Spatially contextualized analysis of energy use for commuting in India
India’s land transport GHG emissions are small in international comparison, but growing exponentially. Understanding of geographically-specific determinants of GHG emissions is crucial to devise low-carbon sustainable development strategies. However, previous studies on transport patterns have been limited to socio-economic context in linear and stationary settings, and with limited spatial scope. Here, we use a machine learning tool to develop a nested typology that categorizes all 640 Indian districts according to the econometrically identified drivers of their commuting emissions. Results reveal that per capita commuting emissions significantly vary over space, after controlling for socioeconomic characteristics, and are strongly influenced by built environment (e.g. urbanization, and road density), and mobility-related variables (e.g. travel distance and travel modes). The commuting emissions of districts are characterized by unique, place-specific combinations of drivers. We find that income and urbanization are dominant classifiers of commuting emissions, while we explain more fine-grained patterns with mode choice and travel distance. Surprisingly the most urbanized areas with highest population density are also associated with the highest transport GHG emissions, a result that is explained by high car ownership. This result contrasts with insights from OECD countries, where commuting emissions are associated with low-density urban sprawl. Our findings demonstrate that low-carbon commuting in India is best advanced with spatially differentiated strategies.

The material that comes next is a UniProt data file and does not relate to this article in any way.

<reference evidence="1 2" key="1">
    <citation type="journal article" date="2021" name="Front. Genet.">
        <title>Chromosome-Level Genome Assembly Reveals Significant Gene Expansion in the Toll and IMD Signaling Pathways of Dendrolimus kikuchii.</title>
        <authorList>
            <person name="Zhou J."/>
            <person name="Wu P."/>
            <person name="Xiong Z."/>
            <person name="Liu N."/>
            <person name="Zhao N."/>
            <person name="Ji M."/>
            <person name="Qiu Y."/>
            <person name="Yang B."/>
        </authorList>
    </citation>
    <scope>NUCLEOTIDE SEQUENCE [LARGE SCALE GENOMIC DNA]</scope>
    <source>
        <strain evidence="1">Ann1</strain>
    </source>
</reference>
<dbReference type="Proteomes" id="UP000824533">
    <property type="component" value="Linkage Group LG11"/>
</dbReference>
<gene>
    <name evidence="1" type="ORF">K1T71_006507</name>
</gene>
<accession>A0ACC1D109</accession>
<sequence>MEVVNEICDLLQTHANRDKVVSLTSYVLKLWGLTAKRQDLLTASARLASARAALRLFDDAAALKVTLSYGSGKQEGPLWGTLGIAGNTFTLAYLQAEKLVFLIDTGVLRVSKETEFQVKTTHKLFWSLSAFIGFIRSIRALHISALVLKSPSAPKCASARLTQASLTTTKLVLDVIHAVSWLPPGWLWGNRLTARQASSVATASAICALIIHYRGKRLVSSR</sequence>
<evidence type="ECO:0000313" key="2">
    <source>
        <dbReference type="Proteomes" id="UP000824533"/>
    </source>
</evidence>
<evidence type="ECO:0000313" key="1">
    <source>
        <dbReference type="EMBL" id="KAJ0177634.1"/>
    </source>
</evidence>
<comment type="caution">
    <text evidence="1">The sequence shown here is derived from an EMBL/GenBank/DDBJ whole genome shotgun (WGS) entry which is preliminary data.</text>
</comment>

Published in: Environmental Research Letters, 10.1088/1748-9326/ab011f, IOP